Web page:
TRACON Controller Weather Information Needs

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Document Number:
DOT/FAA/CT-TN04/09
Publication Date:
01-2004
Authors: Ulf Ahlstrom, PhD.

Ahlstrom, U. (2004). TRACON controller weather information needs: II. Cognitive work analysis (DOT/FAA/CT-TN04/09). Atlantic City International Airport, NJ: Federal Aviation Administration William J. Hughes Technical Center.

Abstract

The main purpose of the present study is to assess the Terminal Radar Approach Control (TRACON) weather information needs. An additional objective is to assess the flow of weather information within the TRACON environment and the impact on controller and pilot operations during adverse weather conditions. The study used the framework of Cognitive Work Analysis where we included both environmental (terminal domain) and operational (controller - pilot) constraints in the analysis (Vicente, 1999). The Mission Need Statement for Aviation Weather (FAA, 2002) served as the foundation for the weather-needs analysis. The Human Factors Group assembled a group with five TRACON controllers and six airline pilots for the collection of weather impact data.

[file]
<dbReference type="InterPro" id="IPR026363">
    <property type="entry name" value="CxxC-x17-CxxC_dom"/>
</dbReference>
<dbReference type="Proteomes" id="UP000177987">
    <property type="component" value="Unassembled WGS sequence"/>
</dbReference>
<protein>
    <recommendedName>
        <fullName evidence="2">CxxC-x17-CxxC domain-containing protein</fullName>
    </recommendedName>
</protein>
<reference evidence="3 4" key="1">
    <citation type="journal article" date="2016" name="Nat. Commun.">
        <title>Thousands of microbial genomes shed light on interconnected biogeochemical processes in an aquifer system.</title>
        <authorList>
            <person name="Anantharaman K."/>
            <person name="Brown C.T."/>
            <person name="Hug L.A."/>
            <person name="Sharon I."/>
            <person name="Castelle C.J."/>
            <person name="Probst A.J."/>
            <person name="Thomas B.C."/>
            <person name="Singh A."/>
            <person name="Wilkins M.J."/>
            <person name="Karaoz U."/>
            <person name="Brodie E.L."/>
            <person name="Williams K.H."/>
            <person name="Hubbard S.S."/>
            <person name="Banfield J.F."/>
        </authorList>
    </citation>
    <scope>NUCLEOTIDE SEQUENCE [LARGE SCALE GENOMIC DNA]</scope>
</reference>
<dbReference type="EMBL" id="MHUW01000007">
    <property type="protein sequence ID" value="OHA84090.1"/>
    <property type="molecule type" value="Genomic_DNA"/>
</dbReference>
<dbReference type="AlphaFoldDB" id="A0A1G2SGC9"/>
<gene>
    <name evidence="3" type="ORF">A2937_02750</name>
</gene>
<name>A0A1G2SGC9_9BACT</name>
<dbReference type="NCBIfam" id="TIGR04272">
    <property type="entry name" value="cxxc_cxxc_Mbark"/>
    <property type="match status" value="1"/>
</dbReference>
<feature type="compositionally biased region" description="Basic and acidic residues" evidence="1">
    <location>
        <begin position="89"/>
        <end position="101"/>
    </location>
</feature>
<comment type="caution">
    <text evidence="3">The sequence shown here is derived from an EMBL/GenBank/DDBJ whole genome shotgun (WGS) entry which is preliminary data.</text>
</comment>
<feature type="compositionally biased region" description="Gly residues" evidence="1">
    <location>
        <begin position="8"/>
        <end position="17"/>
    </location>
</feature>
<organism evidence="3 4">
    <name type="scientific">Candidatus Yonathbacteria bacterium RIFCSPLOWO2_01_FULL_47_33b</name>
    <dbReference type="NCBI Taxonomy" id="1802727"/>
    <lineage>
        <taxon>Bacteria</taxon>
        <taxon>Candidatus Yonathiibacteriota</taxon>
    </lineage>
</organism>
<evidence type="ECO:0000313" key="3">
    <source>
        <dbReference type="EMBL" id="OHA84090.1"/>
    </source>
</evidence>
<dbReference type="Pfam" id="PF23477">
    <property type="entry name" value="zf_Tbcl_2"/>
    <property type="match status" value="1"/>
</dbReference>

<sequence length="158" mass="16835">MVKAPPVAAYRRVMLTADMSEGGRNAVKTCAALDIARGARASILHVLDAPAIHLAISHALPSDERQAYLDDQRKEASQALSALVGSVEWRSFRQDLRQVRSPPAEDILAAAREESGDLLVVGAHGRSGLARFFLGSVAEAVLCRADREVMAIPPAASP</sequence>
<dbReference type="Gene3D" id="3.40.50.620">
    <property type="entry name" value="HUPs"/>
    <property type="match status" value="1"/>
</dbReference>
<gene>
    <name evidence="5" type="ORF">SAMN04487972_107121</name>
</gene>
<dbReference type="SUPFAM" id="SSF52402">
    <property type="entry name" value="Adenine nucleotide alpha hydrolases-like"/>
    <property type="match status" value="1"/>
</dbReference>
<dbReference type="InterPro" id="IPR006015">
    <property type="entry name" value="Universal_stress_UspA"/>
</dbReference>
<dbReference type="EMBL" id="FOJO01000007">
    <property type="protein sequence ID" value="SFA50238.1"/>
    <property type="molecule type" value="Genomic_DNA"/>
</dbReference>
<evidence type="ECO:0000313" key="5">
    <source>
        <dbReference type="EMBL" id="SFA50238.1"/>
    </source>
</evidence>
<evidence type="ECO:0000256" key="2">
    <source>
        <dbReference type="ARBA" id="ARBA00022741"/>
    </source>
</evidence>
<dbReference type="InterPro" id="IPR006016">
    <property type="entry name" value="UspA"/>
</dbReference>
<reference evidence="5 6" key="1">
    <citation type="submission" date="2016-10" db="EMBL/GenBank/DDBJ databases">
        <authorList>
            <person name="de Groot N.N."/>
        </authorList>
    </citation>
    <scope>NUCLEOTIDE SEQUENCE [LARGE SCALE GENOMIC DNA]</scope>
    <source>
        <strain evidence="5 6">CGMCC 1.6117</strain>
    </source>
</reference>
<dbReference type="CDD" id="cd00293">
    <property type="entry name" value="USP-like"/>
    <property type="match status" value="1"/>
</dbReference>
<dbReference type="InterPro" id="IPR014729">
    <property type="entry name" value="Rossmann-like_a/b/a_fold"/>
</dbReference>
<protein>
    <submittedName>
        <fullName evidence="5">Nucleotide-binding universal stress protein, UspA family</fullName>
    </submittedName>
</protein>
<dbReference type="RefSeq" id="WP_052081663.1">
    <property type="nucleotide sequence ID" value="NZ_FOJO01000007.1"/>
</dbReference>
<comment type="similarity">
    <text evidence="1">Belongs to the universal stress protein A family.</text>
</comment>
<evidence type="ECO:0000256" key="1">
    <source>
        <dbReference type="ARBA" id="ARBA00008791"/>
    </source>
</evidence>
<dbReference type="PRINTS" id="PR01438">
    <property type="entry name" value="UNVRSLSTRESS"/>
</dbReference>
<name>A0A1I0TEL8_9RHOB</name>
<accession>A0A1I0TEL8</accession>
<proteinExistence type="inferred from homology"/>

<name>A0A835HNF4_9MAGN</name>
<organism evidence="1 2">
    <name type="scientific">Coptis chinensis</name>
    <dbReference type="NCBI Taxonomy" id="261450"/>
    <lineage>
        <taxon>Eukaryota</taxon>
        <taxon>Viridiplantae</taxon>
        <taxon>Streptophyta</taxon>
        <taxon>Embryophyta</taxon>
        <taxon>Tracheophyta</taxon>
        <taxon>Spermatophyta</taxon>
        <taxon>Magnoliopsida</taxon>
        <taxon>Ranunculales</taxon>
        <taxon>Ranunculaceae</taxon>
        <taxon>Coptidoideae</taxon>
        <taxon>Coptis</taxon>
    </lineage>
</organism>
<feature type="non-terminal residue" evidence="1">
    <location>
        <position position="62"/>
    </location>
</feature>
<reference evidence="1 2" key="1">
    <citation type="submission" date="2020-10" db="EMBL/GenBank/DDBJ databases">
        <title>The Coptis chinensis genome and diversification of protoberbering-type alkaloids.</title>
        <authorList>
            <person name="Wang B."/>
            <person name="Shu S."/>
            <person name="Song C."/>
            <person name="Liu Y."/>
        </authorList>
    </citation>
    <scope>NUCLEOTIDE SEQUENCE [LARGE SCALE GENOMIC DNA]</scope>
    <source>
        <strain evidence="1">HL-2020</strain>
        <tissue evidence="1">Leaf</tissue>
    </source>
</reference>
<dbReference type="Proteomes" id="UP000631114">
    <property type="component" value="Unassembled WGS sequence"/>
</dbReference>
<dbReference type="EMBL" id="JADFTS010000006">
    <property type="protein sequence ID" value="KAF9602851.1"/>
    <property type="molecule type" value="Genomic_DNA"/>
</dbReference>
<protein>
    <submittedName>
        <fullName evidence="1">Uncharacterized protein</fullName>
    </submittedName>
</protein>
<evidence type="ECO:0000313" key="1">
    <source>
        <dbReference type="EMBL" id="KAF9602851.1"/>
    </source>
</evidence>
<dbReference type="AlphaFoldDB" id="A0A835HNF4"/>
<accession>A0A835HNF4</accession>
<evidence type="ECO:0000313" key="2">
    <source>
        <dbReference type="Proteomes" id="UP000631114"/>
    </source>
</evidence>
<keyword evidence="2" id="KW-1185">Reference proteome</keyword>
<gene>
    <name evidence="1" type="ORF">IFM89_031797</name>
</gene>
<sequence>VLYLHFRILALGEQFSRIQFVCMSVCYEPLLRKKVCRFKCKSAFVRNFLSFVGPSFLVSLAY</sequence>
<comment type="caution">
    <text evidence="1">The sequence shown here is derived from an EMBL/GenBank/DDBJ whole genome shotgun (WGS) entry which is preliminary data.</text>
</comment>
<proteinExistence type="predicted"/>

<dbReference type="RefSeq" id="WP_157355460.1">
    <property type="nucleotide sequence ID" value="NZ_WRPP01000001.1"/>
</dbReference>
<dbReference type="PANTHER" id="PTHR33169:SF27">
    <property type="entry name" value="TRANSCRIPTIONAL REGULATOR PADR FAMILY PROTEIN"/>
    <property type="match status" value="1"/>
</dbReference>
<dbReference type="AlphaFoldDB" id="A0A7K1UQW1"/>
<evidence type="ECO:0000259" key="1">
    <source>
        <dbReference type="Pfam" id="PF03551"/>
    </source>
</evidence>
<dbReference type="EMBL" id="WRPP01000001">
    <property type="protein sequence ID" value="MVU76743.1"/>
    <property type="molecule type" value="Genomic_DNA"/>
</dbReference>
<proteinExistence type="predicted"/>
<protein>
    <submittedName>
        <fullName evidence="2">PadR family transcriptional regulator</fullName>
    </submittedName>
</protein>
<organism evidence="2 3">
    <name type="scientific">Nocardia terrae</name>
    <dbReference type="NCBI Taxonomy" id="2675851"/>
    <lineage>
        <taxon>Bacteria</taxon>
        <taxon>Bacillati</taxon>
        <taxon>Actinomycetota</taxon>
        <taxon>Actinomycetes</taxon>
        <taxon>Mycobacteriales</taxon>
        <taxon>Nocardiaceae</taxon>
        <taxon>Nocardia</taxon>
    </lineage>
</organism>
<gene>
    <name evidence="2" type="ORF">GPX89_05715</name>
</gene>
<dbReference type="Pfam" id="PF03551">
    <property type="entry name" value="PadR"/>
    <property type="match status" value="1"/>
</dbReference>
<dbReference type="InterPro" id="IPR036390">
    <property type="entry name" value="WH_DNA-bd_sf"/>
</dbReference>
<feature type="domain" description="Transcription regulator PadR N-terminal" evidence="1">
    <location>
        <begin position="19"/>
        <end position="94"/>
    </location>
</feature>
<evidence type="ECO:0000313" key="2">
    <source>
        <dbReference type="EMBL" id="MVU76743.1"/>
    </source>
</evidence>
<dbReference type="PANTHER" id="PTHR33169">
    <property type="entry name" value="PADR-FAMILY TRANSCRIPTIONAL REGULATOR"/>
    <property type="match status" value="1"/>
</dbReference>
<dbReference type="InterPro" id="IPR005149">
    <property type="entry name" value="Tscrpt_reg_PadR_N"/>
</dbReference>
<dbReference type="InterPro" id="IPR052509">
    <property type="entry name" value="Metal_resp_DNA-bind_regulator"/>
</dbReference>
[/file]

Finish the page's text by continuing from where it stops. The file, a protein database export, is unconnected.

During the group sessions, they discussed weather phenomena and the impact on controller and pilot operations. The Human Factors specialist encouraged group members to discuss specific real-life encounters and assessed the topics from both the controller's and the pilot's perspective. They also provided numeric (ordinal) ratings of impact from weather phenomena when appropriate. All ratings were consensus ratings (group ratings) that followed a detailed and complete discussion of each topic. For controller operations, the group provided the highest impact ratings for thunderstorms, snow and ice, and airport reconfiguration due to changing winds.

For pilot operations, The group provided the highest impact ratings for thunderstorms, wind shear, microbursts, snow and ice, and mountain wave. The present analysis reveals several information needs for the TRACON controller. Specifically, there is a lack of a graphical display of weather areas with short-time forecast capabilities at the controller workstation. For non-convective turbulence and adverse winds, there is a shortfall in the accuracy of available tools.